The Downtown Farmer’s Market of Manhattan hosted its first K-State Day on Saturday. The first 50 K-State students to stop by the market’s information booth received a $5 token to use at the market in a bid to draw in student business.
“I realized this week was a bye week, so I thought it would be a good day to do it,” Andrea DeJesus, owner of A & H Farm and president of the local farmers market, said.
DeJesus has now set her eyes on the K-State market. She said she believes that students want access to local foods, and she, with the cooperation of the farmers market board, is doing what she can to provide it.
“I’m the one that kind of put the idea together for the K-State Day,” DeJesus said. “The board said ‘Yes, lets do it.'”
DeJesus said she recognizes that it is no easy task. The market has to compete with grocery stores and meal plans for students provided by K-State Housing and Dining. She said she is not discouraged, though.
“It’s hard to market to some of them because they live in the dorms and they don’t cook,” DeJesus said. “There is a lot of stuff there, and there are a lot of students who live on their own and want local, healthy stuff and they just don’t know about the farmers market.”
DeJesus’ efforts did not go unnoticed. Tabatha Bell, senior in chemical engineering, went to the farmers market to take advantage of the free $5 token; however, Bell did not get the token. She said she believes she did not go early enough.
Bell said she did not go solely because it was K-State student day, but also because of the availability of local produce and baked goods.
“(I went) because you know you can get that fresh local produce when you go,” Bell said. “I’m planning on going this Saturday and other Saturdays to get more of that Friendship Bread.”
Malley Sisson, Manhattan resident, retired last year from her position as a dietitian at Kramer Dining Center and spends her Saturdays selling baked goods and marmalade at the farmers market. She said she believes the market helps the local community, including college students, by keeping money local and giving people the opportunity to get to know their farmers and bakers.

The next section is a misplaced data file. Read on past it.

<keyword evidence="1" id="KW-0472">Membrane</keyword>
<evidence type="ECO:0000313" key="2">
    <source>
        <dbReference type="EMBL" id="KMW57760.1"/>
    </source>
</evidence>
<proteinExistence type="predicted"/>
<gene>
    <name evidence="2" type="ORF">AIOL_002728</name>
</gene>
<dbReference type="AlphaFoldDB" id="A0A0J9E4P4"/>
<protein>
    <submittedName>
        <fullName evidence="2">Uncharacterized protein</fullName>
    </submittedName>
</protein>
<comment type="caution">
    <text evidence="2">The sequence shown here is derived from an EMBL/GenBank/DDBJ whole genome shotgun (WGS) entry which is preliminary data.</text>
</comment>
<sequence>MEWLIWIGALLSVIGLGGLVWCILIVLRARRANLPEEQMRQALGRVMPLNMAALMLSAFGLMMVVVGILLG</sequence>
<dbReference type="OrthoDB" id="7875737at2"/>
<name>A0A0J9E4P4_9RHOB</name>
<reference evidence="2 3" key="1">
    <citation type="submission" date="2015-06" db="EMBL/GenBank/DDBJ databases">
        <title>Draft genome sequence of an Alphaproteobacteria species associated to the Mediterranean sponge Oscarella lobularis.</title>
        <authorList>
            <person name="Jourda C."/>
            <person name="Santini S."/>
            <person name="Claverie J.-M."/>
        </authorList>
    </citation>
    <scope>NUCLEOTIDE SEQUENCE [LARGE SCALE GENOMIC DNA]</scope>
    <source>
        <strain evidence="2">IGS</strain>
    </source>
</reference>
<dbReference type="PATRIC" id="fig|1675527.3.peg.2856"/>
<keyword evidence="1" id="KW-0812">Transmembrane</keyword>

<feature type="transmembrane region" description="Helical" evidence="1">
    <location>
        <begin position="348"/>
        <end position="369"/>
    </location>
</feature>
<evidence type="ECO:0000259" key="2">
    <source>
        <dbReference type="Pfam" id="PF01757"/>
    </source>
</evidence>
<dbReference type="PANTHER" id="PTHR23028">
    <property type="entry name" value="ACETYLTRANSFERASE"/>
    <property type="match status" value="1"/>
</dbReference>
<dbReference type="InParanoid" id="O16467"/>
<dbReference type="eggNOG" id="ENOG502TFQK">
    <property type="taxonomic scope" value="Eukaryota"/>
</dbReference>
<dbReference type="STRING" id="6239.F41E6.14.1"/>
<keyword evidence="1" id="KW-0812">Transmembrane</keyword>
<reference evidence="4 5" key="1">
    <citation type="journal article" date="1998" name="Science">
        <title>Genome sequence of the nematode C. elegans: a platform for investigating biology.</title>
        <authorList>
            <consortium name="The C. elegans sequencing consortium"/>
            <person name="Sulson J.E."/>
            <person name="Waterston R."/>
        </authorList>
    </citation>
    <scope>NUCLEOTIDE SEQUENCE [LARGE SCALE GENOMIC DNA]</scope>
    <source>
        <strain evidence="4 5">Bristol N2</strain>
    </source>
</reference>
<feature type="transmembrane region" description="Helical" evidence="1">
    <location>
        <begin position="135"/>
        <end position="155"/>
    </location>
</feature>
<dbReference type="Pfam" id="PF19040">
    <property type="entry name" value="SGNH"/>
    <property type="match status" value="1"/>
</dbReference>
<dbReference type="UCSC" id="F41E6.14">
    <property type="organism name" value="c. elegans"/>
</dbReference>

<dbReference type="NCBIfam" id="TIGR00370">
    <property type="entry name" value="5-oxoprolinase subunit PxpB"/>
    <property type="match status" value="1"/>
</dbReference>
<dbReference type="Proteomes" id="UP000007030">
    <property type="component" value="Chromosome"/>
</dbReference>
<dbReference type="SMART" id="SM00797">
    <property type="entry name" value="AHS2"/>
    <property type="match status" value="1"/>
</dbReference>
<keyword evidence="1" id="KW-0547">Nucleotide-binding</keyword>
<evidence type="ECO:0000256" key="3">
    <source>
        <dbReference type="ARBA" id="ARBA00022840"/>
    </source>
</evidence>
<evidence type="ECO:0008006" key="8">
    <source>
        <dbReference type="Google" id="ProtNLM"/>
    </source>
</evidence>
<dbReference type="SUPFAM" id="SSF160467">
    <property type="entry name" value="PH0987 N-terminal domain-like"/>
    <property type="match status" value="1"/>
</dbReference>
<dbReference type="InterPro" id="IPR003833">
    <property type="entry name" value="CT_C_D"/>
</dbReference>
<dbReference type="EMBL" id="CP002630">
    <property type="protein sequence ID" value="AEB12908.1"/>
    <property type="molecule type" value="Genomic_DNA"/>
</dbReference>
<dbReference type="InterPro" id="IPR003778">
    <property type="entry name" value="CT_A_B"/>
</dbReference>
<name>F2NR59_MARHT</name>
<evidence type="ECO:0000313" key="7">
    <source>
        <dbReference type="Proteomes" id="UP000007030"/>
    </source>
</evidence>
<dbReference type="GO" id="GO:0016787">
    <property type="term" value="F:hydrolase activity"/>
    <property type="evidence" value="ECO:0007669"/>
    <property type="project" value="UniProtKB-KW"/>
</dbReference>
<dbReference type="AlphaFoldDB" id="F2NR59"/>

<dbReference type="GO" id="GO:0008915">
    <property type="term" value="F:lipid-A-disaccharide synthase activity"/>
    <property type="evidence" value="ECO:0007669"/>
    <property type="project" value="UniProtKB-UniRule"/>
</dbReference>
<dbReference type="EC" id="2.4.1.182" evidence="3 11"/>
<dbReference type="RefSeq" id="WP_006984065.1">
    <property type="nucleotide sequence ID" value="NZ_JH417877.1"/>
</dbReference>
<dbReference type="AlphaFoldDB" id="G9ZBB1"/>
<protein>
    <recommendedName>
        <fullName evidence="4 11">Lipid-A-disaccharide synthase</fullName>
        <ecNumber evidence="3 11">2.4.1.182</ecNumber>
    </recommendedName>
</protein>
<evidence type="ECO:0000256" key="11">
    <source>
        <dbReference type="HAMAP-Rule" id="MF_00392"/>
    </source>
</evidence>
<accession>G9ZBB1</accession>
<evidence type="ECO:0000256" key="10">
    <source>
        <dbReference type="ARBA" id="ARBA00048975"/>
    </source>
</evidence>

Mike Reamer of Prairiewind Farms sells various goods including produce, fruit syrups and honey from bees that he raises. He said he believes that the market offers freshness and quality that students would have difficulty finding elsewhere.
“No store can compete,” Reamer said. “These tomatoes sitting right here, I picked those an hour before I came up here.”
He also said he wants to draw in the local college crowd.
“Anything we can do to work with K-State would be fantastic” Reamer said. “I’d like to see old Willie come down and walk around some Saturday.”
Cassandra Hampel, senior in business management, said she has spent the last two and a half years living in Manhattan and doing the majority of her produce shopping at grocery stores. Recently, Hampel said she has been cooking for herself more and has taken a more active interest in the quality of her fruits and vegetables.
“I had no idea there was a farmers market here,” Hampel said. “The only way I knew how to get local produce around here was to go to the West Side Market.”
Hampel said she plans to attend the farmers market in the future, even on Saturdays with no K-State student specials.
The Manhattan farmers market was established in 1979, and since then it has been providing fresh food and more to Manhattan area residents. The market usually runs every Saturday from 8 a.m. to 1 p.m. from April to October at Third and Leavenworth streets.